- Attach digital photos to each client, audit, or work order.
The web-based Weatherization Assistant application serves as the umbrella program to access the Multifamily Tool for Energy Audits (MulTEA) and the Health and Safety Audit. The web-based application is accessed from the web using a web browser. After entering a url web address to obtain the login screen, a user name and password must be entered to start the software. Data input is provided through a series of web forms. All input and output data are stored in a relational database, enabling interaction with other management or financial database tools.
In serving as the umbrella program for MulTEA and the Health and Safety Audit, the web-based Weatherization Assistant application provides state administrators with the ability to add weatherization agencies, manage user accounts, and view all MulTEA and Health and Safety Audits performed by agencies within the state. Agency administrators can also manage user accounts within their agency to control access to audits and libraries.
Work is underway to migrate the National Energy Audit Tool (NEAT), Manufactured Home Energy Audit (MHEA), and other features included in the computer-based application (e.g., work orders) to the web-based application so that all four audits and other features can be accessed from one source.
NEAT and MHEA
The National Energy Audit Tool (NEAT) is specifically designed for site-built single-family houses while the Manufactured Home Energy Audit (MHEA) is designed specifically for mobile homes. The unique construction characteristics of mobile homes require evaluating and installing measures specifically for such homes in order to obtain effective weatherization with high energy and dollar savings. NEAT and MHEA are included in the computer-based Weatherization Assistant application.
NEAT and MHEA evaluate each home individually after taking into account local weather conditions, retrofit measure costs, fuel costs, and specific construction details of the home. After describing envelope components, heating and cooling systems, and base load equipment (e.g., refrigerators, water heaters, lighting), NEAT and MHEA produce a prioritized list of cost-effective weatherization measures customized for the dwelling being evaluated. The output includes estimates of the dollar value for the projected energy savings, installation costs, savings-to-investment ratios (SIRs), a list of the quantities of the major materials necessary to perform the recommended weatherization retrofits, and design heating and cooling loads needed to size any replacement equipment.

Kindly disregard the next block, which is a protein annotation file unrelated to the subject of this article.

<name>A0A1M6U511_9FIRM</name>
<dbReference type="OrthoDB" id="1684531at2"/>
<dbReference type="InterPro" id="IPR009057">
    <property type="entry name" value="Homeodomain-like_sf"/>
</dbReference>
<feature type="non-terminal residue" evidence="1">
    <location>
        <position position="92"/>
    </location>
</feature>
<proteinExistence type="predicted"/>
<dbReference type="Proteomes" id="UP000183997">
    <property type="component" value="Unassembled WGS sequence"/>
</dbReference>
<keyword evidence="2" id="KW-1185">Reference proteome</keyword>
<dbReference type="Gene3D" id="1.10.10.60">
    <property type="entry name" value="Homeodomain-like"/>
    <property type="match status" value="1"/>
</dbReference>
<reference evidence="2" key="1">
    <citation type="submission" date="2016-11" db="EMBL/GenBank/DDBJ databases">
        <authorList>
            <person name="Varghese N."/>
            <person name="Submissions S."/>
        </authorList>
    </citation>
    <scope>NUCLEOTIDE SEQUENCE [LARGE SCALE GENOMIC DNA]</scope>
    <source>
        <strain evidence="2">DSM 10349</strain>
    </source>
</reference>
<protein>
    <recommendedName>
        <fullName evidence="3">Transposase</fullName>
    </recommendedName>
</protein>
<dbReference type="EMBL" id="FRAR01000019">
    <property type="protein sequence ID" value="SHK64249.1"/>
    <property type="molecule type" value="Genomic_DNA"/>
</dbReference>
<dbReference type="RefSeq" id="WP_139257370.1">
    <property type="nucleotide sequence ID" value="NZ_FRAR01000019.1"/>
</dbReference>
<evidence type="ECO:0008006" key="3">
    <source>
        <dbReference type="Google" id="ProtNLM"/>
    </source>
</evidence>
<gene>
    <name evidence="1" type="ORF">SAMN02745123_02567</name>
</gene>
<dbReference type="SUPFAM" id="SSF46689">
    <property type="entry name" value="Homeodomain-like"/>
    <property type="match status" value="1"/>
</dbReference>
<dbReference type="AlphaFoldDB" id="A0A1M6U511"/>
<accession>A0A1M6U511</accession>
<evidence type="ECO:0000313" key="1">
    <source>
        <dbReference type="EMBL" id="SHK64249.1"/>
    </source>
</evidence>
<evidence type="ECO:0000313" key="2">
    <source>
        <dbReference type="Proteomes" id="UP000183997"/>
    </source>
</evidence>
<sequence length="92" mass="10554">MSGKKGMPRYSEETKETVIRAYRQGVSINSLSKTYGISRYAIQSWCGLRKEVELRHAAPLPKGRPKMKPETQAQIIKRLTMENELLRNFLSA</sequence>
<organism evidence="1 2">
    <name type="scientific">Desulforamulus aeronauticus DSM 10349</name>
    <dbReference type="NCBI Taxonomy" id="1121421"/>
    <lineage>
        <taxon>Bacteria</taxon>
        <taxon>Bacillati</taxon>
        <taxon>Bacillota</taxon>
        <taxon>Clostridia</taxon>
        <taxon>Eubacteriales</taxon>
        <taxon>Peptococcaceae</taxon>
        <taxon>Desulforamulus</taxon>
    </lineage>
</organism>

NEAT was developed by the Oak Ridge National Laboratory (ORNL). NEAT was formally introduced within the US Department of Energy (DOE) Weatherization Assistance Program in the summer of 1993 and was already being used by local weatherization agencies throughout 20 states by 1994. Based on field tests performed in the late 1980’s and early 1990’s (see Reports Relevant to the Weatherization Assistant), NEAT helped energy auditors improve average space-heating energy savings by 18 to 25% over standard measure selection methods at that time. Today, NEAT is used by approximately 35 states to make retrofit decisions for low-income dwellings served by the Weatherization Assistance Program in these states.
MHEA was originally developed by the National Renewable Energy Laboratory. ORNL, which now maintains and supports the software, converted the software to a Windows-based program and made other modifications to the calculations and retrofits associated with infiltration and baseloads. MHEA was then formally introduced within the US DOE Weatherization Assistance Program in 2003. ORNL made additional modifications to MHEA after a field test and subsequent analyses were performed in 2007 and 2008 (see Reports Relevant to the Weatherization Assistant).